of Ceara and Minas Gerais (RCD 10404). Both were produced from Folk
Archive field recordings made in Brazil before World War II.
MONOGRAPHS: In December, the Library published Many Nations: A Library
of Congress Resource Guide for the Study of Indian and Alaska Native
Peoples of the United States. Judith Gray wrote the entries for the
Folklife Center, the Music Division, and Recorded Sound Reference,
as well as sidebars on "Songs and Dances," "Indian Languages
and Tribal Names," and "Fur Trade." The volume also
includes many color and black-and-white photographs from the Center's
SERIALS: The summer-fall 1996 issue of Folklife Center News, edited
by James Hardin, with part 2 of "The American Folklife Center:
A Twenty-Year Retrospective," by Alan Jabbour; the winter-spring
1997 issue of Folklife Center News, with an article by Mary Hufford
entitled "American Ginseng and the Idea of the Commons," along
with articles on the Center's twentieth-anniversary celebration and
the Parsons Fund; and the summer-fall 1997 issue of Folklife Center
News, with articles on the Montana Heritage Project, by Michael Umphrey;
the meeting of folklore department heads, by David Taylor; and other
FINDING AIDS: Finding and Reference Aids Prepared for the Archive
of Folk Culture, by Joseph C. Hickerson and Carol B. Moran, is a revised
and somewhat condensed version of the "Inventory" of finding
and reference aids that has been available since the 1960s; and Ohio
Collections in the Archive of Folk Culture, compiled by interns Christopher
W. Alberding and Beth A. Sternheimer, is number 23 in the "LC
Folk Archive Finding Aid" series.
February 5: Nora Yeh presented an illustrated lecture entitled "Southern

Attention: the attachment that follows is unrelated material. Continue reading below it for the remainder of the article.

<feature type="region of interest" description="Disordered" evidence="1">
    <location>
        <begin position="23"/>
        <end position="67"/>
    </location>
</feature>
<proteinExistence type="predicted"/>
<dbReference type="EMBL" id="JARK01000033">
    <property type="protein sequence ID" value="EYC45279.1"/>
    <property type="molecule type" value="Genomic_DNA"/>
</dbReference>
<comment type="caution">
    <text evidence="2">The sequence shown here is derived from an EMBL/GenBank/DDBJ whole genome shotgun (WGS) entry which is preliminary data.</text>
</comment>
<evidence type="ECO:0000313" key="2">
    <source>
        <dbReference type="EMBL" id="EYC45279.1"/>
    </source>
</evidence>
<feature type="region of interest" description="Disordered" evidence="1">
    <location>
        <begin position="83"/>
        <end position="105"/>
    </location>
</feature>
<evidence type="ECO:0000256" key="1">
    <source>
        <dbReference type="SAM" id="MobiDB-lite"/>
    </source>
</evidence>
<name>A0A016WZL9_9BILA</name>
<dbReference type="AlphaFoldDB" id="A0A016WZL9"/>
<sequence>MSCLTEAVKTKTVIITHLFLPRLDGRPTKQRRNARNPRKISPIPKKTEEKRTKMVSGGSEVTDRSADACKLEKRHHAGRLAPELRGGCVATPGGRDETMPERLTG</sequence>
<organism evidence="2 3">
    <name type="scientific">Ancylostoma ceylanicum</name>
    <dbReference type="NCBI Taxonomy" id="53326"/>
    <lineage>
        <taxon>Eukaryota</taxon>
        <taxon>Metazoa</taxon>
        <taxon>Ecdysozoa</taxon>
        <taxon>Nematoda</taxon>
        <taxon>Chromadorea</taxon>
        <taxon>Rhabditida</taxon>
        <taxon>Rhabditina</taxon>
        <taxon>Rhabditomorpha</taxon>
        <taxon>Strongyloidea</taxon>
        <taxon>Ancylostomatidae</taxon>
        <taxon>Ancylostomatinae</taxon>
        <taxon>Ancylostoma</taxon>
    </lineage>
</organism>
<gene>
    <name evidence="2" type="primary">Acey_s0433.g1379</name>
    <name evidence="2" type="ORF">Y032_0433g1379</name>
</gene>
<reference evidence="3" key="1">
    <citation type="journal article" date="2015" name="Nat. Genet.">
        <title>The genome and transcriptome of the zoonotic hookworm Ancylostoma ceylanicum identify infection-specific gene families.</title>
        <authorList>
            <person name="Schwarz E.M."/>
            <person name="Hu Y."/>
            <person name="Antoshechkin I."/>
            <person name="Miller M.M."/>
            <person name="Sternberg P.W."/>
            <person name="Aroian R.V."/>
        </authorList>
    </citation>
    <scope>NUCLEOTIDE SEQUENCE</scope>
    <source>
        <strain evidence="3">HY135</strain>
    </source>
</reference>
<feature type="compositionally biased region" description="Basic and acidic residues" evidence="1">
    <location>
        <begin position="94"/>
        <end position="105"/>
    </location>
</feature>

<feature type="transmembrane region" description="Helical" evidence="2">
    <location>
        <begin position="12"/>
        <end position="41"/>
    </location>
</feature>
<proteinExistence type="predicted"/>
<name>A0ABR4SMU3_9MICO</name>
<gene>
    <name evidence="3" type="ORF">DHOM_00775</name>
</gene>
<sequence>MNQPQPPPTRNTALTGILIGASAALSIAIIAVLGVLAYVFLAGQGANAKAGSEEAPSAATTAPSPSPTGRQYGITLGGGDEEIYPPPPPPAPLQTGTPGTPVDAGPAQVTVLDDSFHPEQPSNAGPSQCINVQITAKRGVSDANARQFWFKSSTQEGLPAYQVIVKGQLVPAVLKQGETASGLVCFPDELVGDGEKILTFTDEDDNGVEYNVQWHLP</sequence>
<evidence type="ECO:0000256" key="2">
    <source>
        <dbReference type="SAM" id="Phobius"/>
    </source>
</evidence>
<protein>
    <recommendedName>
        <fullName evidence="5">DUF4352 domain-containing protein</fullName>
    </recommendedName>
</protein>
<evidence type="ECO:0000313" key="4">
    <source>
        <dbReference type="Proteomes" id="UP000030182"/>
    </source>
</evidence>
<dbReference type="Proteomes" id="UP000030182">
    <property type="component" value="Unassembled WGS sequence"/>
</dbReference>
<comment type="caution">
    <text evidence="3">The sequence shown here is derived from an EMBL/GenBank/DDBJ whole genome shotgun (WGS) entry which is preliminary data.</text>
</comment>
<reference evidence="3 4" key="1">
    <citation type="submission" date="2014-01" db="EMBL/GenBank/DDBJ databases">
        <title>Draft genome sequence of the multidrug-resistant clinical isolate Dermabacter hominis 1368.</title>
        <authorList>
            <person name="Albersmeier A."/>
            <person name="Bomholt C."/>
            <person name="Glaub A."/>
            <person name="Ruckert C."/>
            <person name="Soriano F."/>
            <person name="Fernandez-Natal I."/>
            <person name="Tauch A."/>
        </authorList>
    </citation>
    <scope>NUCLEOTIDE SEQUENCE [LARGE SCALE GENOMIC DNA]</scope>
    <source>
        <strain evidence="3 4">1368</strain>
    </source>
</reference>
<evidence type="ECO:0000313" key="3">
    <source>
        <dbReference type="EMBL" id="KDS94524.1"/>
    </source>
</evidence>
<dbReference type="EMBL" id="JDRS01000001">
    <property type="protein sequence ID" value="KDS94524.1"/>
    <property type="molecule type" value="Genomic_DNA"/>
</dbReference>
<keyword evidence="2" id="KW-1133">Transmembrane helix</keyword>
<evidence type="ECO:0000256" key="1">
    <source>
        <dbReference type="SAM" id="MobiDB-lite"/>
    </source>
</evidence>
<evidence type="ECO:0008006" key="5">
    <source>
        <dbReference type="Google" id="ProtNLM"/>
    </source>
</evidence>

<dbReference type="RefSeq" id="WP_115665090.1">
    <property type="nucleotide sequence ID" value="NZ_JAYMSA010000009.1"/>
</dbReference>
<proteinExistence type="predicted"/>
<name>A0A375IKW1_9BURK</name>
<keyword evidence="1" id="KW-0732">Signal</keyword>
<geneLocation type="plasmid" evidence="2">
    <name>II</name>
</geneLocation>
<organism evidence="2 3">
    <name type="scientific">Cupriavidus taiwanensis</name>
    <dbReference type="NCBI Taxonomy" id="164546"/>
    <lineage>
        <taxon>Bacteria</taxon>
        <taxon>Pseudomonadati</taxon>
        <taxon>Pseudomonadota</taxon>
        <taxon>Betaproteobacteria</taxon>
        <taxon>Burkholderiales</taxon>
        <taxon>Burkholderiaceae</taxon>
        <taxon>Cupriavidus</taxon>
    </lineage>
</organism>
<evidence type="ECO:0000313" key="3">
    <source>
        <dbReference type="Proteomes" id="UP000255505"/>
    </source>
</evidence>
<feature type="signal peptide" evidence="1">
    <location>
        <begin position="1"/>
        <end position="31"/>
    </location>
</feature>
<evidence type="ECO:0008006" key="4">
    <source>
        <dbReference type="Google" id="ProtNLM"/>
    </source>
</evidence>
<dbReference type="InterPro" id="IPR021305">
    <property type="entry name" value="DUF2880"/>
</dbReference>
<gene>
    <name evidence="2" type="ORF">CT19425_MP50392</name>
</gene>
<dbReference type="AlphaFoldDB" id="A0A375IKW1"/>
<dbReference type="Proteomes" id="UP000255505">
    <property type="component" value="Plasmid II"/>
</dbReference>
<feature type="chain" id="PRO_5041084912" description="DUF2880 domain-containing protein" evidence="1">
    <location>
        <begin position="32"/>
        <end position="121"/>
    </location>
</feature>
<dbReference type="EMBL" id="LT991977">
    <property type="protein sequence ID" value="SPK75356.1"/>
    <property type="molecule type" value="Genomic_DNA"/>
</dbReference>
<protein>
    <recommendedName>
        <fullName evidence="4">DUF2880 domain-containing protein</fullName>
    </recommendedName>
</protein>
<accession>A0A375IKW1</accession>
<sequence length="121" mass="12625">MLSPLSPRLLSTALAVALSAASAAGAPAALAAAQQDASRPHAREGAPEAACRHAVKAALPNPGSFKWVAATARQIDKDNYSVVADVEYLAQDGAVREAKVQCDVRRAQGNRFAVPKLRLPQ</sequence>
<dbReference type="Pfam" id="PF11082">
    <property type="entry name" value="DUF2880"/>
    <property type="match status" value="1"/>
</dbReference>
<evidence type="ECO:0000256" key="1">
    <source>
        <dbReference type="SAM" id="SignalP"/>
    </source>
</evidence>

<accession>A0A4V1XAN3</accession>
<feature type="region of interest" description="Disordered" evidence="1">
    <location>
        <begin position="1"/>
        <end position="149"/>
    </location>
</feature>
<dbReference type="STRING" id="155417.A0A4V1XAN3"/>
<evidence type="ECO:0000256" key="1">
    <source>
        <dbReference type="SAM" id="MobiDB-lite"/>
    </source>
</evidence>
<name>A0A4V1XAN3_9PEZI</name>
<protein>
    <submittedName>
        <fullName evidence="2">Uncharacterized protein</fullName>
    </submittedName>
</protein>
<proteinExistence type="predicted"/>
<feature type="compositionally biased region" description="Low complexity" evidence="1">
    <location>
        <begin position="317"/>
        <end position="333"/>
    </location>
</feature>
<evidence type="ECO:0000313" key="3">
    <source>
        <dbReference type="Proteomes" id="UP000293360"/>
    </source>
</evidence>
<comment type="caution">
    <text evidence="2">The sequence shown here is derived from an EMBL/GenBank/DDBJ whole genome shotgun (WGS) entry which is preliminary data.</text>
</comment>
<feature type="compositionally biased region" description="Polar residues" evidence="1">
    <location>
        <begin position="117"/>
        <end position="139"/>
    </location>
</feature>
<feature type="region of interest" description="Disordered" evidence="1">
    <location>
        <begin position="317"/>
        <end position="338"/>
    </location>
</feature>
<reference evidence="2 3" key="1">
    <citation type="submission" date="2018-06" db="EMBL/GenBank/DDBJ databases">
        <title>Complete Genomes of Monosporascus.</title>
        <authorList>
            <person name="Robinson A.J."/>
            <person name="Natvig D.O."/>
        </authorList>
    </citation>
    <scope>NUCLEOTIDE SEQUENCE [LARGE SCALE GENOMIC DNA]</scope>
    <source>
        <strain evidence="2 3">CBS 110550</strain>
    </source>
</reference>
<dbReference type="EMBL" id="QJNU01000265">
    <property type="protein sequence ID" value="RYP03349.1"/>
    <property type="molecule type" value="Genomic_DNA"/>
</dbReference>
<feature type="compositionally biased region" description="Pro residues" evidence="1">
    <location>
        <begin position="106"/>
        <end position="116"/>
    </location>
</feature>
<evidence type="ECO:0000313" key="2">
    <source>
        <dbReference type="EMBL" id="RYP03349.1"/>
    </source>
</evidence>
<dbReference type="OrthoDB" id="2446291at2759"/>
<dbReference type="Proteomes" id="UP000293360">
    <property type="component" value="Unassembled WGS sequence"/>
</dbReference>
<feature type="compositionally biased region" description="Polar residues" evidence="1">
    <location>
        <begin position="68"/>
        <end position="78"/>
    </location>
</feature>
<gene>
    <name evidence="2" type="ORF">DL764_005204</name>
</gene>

Sound: The Nanyin Performing Tradition of China," part of the
Center's lecture series "Notes from the Field."
February 14: the Center cohosted a reception at the Martin Luther
King Memorial Library for the winners of the Aesop Prize. The winners
are selected by the Children's Folklore Section of the American Folklore
February 27: Joseph C. Hickerson and Catherine Hiebert Kerst spoke
in the National Digital Library Visitors Center on the Archive's resources,
the Center's Webpage, and the California Folk Music Project collection
to approximately ninety registrants for a "Pre-Conference Folklife
Day" in connection with the annual conferences of the Association
of String Teachers, the Eastern Division of the Music Educators National
Conference, and the Organization of American Kodaly Educators.
March 5: Catherine Hiebert Kerst presented an illustrated lecture
entitled "New Deal Woman: Sidney Robertson Cowell and the WPA
California Folk Music Project," in celebration of National Women's
April 3 and 4: the Center hosted a meeting of selected heads and representatives
of major folklore departments, along with members of the American Folklore
Society's Executive Board, to discuss the future of folklife studies.
The meeting was held at the request of the society's president, Dr.
April 9 and 10: four Center staff members participated in a symposium,
sponsored by the Library's Center for the Book, concerning the "Rivers
of America" book series begun sixty years ago by the publishing
firm Ferrar & Rinehart. Peter Bartis and David Taylor assisted
with preliminary planning for the event, documented the proceedings
with video and still photography, and recorded interviews with some
of the "Rivers of America" authors and illustrators in attendance.
At the opening reception, Alan Jabbour and Joseph C. Hickerson performed
musical selections about American rivers.
July 29: the Folklife Center, in conjunction with the Center for the
Book, hosted the premier of the film With Our Hands, a documentary
by the International Union of Bricklayers and Allied Craftsmen about
its members' work on the construction of notable buildings (including
the Library of Congress) and monuments in Washington, D.C. Thea Austen
and David Taylor helped organize the event; Alan Jabbour offered opening